Chuck Carlson: It is. The stock’s yielding almost 4% and the dividend is well covered by earnings. In fact, I think the dividend will grow at least 8% to 10% in 2016 so that’s another reason to take a look at the stock, you get paid while you wait for the stock to turn around.
So it’s not dead money; you can be earning close to 4% on that dividend yield while the company and the stock rebound. So, in that respect, it reduces, I think, your risk component on the stock given the yield flow.
Steven Halpern: Now, you also look at Yahoo (YHOO), which, again, you note has few friends on Wall Street, yet you see some reasons to be optimistic. What are the challenges Yahoo is facing?
Chuck Carlson: Well, they’ve struggled to really grow their search business and ad business. In fact, there’s continued attrition there. They’ve done a fair amount of acquisitions to try to spark growth and I’m not sure they have a whole lot to show for that.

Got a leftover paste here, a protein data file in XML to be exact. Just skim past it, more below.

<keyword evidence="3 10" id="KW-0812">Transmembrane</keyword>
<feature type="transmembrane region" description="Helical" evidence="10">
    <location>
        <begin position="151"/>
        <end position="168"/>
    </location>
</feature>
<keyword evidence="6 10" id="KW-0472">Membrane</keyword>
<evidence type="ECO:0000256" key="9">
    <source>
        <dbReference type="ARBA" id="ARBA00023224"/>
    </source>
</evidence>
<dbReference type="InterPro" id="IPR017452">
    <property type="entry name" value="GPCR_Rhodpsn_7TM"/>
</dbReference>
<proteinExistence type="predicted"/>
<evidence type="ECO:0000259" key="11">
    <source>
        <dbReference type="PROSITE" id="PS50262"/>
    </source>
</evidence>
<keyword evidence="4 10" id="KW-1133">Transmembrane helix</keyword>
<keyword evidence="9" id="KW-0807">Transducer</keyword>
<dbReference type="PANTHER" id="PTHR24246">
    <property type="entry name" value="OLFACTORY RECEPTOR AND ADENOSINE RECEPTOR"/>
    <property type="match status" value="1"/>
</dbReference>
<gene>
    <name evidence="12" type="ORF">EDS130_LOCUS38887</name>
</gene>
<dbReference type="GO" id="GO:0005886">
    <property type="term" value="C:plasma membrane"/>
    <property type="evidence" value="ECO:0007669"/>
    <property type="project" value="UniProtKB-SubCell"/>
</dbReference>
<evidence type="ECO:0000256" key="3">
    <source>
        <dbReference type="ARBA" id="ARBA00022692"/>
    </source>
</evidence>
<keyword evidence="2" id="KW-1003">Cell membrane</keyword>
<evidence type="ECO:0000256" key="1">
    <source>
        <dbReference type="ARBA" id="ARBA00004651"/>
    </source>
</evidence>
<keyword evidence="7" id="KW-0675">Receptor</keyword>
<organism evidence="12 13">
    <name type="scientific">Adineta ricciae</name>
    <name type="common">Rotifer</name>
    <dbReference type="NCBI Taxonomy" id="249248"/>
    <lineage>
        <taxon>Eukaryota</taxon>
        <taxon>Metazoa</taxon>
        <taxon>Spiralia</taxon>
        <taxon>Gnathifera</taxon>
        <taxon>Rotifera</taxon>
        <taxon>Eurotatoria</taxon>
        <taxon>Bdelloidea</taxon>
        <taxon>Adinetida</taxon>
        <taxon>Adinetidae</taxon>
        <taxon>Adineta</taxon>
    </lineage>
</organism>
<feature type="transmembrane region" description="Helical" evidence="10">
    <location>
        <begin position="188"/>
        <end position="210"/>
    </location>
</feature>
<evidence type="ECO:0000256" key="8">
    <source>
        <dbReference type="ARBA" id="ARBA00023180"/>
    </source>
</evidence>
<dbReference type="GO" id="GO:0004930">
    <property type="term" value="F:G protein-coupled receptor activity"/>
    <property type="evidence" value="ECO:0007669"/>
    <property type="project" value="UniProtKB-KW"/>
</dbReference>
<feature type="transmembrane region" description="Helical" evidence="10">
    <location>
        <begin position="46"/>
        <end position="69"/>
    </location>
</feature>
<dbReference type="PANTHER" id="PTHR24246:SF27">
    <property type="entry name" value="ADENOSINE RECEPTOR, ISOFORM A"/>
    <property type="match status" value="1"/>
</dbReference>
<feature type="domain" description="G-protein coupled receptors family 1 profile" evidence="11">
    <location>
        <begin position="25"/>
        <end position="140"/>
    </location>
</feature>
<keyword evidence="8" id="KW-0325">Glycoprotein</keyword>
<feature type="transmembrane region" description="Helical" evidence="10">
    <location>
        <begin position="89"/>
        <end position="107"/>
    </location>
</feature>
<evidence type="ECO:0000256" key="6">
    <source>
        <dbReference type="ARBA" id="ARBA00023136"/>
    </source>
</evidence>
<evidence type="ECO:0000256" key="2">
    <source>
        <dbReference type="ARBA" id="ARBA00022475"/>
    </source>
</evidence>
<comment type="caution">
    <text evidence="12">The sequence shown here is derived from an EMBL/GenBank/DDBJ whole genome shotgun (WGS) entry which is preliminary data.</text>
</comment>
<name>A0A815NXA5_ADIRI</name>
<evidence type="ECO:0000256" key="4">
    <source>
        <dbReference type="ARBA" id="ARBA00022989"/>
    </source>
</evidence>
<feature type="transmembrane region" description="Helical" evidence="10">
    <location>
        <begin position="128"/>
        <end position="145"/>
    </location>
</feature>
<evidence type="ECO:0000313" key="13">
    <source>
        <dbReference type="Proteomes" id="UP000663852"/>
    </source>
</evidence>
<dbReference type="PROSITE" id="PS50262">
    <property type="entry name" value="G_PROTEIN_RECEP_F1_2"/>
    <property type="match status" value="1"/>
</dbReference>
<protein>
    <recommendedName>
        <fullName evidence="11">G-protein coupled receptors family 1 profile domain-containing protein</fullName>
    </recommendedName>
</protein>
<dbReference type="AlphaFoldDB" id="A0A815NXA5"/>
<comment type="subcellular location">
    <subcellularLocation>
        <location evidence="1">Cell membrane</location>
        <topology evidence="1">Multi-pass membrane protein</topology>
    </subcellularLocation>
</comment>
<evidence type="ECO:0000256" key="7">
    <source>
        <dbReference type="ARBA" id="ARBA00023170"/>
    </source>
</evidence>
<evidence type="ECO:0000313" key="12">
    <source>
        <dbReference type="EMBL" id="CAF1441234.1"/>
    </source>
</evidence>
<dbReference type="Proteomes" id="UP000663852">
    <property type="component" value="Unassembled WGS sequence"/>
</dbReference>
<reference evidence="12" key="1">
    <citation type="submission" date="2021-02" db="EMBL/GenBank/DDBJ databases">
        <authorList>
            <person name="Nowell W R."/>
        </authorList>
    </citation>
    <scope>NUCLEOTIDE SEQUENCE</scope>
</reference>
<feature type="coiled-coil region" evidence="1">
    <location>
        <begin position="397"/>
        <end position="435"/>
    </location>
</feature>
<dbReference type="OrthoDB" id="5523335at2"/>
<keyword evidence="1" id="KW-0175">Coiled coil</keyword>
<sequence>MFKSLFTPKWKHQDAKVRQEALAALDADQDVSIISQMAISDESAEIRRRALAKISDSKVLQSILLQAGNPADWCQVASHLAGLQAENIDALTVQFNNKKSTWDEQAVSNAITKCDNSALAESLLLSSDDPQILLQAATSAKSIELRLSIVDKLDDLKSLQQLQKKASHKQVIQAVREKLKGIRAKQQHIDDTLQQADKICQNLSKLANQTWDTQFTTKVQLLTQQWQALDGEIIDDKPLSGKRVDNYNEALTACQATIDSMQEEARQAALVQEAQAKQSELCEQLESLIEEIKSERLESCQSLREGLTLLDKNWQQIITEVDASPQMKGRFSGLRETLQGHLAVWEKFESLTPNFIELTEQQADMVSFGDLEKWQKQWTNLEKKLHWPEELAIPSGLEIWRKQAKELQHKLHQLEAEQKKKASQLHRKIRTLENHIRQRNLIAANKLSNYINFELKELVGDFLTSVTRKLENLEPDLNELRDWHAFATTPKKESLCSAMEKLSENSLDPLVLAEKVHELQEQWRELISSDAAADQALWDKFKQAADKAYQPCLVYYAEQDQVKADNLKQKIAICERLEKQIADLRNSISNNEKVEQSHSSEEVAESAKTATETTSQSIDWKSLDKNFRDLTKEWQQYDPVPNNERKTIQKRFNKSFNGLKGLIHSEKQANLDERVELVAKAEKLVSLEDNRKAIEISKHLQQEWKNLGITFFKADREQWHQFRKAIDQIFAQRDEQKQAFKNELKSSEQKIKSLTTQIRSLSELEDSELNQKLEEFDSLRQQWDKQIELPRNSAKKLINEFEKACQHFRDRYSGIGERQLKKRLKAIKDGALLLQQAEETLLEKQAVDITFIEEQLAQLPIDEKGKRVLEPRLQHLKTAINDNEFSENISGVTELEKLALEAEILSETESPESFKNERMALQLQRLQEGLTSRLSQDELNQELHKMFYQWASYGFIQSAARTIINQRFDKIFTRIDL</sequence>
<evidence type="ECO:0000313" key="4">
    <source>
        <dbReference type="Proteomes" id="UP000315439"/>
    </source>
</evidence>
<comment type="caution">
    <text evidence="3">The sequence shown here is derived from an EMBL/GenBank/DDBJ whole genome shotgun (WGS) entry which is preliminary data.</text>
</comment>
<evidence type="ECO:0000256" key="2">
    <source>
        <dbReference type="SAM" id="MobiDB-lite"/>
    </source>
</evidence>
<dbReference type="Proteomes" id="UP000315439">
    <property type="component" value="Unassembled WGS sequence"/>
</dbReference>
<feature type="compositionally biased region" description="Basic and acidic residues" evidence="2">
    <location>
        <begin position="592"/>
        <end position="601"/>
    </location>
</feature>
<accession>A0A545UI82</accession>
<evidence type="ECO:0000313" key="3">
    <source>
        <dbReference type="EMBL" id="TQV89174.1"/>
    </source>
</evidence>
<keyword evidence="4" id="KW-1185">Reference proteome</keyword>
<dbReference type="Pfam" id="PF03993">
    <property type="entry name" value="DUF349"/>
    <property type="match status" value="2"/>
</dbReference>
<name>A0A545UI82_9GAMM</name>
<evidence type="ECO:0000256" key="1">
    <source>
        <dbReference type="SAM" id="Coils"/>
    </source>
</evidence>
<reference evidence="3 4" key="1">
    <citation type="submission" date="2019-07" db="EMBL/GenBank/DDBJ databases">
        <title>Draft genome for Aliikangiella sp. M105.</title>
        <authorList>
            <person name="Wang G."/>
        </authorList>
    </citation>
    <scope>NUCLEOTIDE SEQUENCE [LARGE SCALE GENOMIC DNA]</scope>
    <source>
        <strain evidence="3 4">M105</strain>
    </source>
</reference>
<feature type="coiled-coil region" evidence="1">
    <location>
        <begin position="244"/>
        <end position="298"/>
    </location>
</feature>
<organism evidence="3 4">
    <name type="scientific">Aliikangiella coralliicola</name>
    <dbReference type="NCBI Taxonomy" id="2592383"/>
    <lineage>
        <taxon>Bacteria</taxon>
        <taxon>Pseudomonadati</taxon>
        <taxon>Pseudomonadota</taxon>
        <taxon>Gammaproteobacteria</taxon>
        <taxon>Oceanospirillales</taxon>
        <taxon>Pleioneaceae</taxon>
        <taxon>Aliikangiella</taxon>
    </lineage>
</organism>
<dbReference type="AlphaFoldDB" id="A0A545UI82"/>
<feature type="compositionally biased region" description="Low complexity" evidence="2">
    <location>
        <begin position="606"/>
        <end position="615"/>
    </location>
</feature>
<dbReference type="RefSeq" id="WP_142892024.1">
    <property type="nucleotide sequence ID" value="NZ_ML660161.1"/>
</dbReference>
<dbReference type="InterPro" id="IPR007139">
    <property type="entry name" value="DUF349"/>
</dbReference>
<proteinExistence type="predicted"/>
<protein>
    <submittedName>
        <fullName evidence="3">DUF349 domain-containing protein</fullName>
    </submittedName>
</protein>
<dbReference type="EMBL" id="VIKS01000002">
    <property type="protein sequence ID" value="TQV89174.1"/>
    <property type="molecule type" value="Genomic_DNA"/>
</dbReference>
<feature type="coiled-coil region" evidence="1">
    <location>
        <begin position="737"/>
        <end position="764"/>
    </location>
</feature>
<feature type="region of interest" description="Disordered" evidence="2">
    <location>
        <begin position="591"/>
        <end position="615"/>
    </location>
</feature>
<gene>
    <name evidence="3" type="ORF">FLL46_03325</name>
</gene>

So there are strong competitive headwinds in that business right now and that’s one of the factors that has hurt the stock. On the plus side, they do have some interesting assets, not the least of which is a pretty substantial holding in Alibaba (BABA) that is valued anywhere from about $25 billion to $30 billion.
They have a pretty significant equity interest in Yahoo Japan that’s probably valued anywhere from $5 billion to $10 billion, so when you add up those kinds of outside equity interests they have, Wall Street is basically valuing its core business at virtually nothing.
And while they have struggled, Yahoo’s core business still has 200 million visitors which I think is third, behind Google (GOOGL) and Facebook (FB), in terms of the volume of visitors and there is value there.
Yahoo has had some trouble monetizing that, but there certainly is value there that could be appealing to an outside firm, for example, and just only recently, within the last few days, I guess, the board of directors of Yahoo is looking into basically what to do with the company at this point.